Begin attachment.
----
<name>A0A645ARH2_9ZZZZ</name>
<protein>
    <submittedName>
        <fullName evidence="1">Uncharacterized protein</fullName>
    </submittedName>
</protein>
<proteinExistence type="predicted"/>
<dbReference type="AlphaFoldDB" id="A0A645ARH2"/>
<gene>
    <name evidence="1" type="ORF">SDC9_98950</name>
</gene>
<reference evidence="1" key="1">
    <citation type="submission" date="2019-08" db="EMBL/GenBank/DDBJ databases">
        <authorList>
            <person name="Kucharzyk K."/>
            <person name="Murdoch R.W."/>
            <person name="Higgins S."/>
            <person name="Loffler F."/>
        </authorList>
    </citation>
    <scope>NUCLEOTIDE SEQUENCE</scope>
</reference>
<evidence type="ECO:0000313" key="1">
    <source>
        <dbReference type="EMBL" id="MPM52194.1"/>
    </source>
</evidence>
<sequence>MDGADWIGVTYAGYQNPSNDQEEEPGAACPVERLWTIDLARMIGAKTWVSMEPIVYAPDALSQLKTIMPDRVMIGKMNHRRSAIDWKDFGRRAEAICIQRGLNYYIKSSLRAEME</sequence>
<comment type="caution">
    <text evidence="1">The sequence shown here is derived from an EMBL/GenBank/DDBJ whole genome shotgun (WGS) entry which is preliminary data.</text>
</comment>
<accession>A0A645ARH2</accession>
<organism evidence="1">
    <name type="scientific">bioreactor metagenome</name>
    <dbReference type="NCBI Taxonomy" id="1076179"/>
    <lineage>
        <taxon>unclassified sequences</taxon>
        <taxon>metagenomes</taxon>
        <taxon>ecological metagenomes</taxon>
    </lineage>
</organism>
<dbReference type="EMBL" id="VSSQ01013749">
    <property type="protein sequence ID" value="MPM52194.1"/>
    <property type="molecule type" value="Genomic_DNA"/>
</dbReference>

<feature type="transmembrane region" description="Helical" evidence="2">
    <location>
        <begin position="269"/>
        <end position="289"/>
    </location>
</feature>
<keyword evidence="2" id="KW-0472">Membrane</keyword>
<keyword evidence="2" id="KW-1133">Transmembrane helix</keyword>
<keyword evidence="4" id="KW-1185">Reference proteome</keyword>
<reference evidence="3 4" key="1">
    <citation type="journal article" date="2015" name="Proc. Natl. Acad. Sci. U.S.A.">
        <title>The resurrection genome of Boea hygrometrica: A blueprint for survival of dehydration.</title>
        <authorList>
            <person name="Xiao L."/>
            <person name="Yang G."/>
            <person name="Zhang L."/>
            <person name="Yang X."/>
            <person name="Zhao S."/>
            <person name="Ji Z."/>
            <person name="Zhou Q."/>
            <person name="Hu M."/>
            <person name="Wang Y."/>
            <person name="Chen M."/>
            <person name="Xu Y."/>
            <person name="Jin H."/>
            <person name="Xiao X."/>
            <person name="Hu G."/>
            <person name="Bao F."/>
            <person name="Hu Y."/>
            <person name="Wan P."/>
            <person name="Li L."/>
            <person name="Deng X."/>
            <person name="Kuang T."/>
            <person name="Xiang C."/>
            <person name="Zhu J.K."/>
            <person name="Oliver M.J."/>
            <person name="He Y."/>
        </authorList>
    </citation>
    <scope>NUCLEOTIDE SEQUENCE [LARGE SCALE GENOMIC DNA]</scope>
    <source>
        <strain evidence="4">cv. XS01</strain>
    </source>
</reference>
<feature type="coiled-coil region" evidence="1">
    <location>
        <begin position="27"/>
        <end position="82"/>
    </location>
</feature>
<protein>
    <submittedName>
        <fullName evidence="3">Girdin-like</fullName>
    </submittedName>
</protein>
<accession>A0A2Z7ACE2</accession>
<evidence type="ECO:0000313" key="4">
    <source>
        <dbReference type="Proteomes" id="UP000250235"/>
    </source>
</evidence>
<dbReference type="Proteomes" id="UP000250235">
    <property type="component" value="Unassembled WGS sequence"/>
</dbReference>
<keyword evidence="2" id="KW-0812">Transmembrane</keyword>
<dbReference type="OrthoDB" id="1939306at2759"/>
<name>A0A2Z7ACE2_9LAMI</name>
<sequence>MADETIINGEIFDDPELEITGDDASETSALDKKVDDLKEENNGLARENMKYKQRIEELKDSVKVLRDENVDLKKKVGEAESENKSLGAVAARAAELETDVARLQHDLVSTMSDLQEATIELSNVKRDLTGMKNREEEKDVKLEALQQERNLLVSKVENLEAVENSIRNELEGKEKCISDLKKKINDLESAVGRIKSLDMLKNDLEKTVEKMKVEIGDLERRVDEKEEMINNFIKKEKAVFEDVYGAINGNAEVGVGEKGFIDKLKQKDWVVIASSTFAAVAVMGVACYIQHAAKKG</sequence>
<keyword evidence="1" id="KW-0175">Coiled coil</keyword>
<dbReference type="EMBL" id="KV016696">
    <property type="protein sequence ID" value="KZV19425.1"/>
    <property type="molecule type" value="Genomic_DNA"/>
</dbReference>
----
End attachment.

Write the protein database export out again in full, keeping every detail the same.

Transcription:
<name>A0A645ARH2_9ZZZZ</name>
<protein>
    <submittedName>
        <fullName evidence="1">Uncharacterized protein</fullName>
    </submittedName>
</protein>
<proteinExistence type="predicted"/>
<dbReference type="AlphaFoldDB" id="A0A645ARH2"/>
<gene>
    <name evidence="1" type="ORF">SDC9_98950</name>
</gene>
<reference evidence="1" key="1">
    <citation type="submission" date="2019-08" db="EMBL/GenBank/DDBJ databases">
        <authorList>
            <person name="Kucharzyk K."/>
            <person name="Murdoch R.W."/>
            <person name="Higgins S."/>
            <person name="Loffler F."/>
        </authorList>
    </citation>
    <scope>NUCLEOTIDE SEQUENCE</scope>
</reference>
<evidence type="ECO:0000313" key="1">
    <source>
        <dbReference type="EMBL" id="MPM52194.1"/>
    </source>
</evidence>
<sequence>MDGADWIGVTYAGYQNPSNDQEEEPGAACPVERLWTIDLARMIGAKTWVSMEPIVYAPDALSQLKTIMPDRVMIGKMNHRRSAIDWKDFGRRAEAICIQRGLNYYIKSSLRAEME</sequence>
<comment type="caution">
    <text evidence="1">The sequence shown here is derived from an EMBL/GenBank/DDBJ whole genome shotgun (WGS) entry which is preliminary data.</text>
</comment>
<accession>A0A645ARH2</accession>
<organism evidence="1">
    <name type="scientific">bioreactor metagenome</name>
    <dbReference type="NCBI Taxonomy" id="1076179"/>
    <lineage>
        <taxon>unclassified sequences</taxon>
        <taxon>metagenomes</taxon>
        <taxon>ecological metagenomes</taxon>
    </lineage>
</organism>
<dbReference type="EMBL" id="VSSQ01013749">
    <property type="protein sequence ID" value="MPM52194.1"/>
    <property type="molecule type" value="Genomic_DNA"/>
</dbReference>

<feature type="transmembrane region" description="Helical" evidence="2">
    <location>
        <begin position="269"/>
        <end position="289"/>
    </location>
</feature>
<keyword evidence="2" id="KW-0472">Membrane</keyword>
<keyword evidence="2" id="KW-1133">Transmembrane helix</keyword>
<keyword evidence="4" id="KW-1185">Reference proteome</keyword>
<reference evidence="3 4" key="1">
    <citation type="journal article" date="2015" name="Proc. Natl. Acad. Sci. U.S.A.">
        <title>The resurrection genome of Boea hygrometrica: A blueprint for survival of dehydration.</title>
        <authorList>
            <person name="Xiao L."/>
            <person name="Yang G."/>
            <person name="Zhang L."/>
            <person name="Yang X."/>
            <person name="Zhao S."/>
            <person name="Ji Z."/>
            <person name="Zhou Q."/>
            <person name="Hu M."/>
            <person name="Wang Y."/>
            <person name="Chen M."/>
            <person name="Xu Y."/>
            <person name="Jin H."/>
            <person name="Xiao X."/>
            <person name="Hu G."/>
            <person name="Bao F."/>
            <person name="Hu Y."/>
            <person name="Wan P."/>
            <person name="Li L."/>
            <person name="Deng X."/>
            <person name="Kuang T."/>
            <person name="Xiang C."/>
            <person name="Zhu J.K."/>
            <person name="Oliver M.J."/>
            <person name="He Y."/>
        </authorList>
    </citation>
    <scope>NUCLEOTIDE SEQUENCE [LARGE SCALE GENOMIC DNA]</scope>
    <source>
        <strain evidence="4">cv. XS01</strain>
    </source>
</reference>
<feature type="coiled-coil region" evidence="1">
    <location>
        <begin position="27"/>
        <end position="82"/>
    </location>
</feature>
<protein>
    <submittedName>
        <fullName evidence="3">Girdin-like</fullName>
    </submittedName>
</protein>
<accession>A0A2Z7ACE2</accession>
<evidence type="ECO:0000313" key="4">
    <source>
        <dbReference type="Proteomes" id="UP000250235"/>
    </source>
</evidence>
<dbReference type="Proteomes" id="UP000250235">
    <property type="component" value="Unassembled WGS sequence"/>
</dbReference>
<keyword evidence="2" id="KW-0812">Transmembrane</keyword>
<dbReference type="OrthoDB" id="1939306at2759"/>
<name>A0A2Z7ACE2_9LAMI</name>
<sequence>MADETIINGEIFDDPELEITGDDASETSALDKKVDDLKEENNGLARENMKYKQRIEELKDSVKVLRDENVDLKKKVGEAESENKSLGAVAARAAELETDVARLQHDLVSTMSDLQEATIELSNVKRDLTGMKNREEEKDVKLEALQQERNLLVSKVENLEAVENSIRNELEGKEKCISDLKKKINDLESAVGRIKSLDMLKNDLEKTVEKMKVEIGDLERRVDEKEEMINNFIKKEKAVFEDVYGAINGNAEVGVGEKGFIDKLKQKDWVVIASSTFAAVAVMGVACYIQHAAKKG</sequence>
<keyword evidence="1" id="KW-0175">Coiled coil</keyword>
<dbReference type="EMBL" id="KV016696">
    <property type="protein sequence ID" value="KZV19425.1"/>
    <property type="molecule type" value="Genomic_DNA"/>
</dbReference>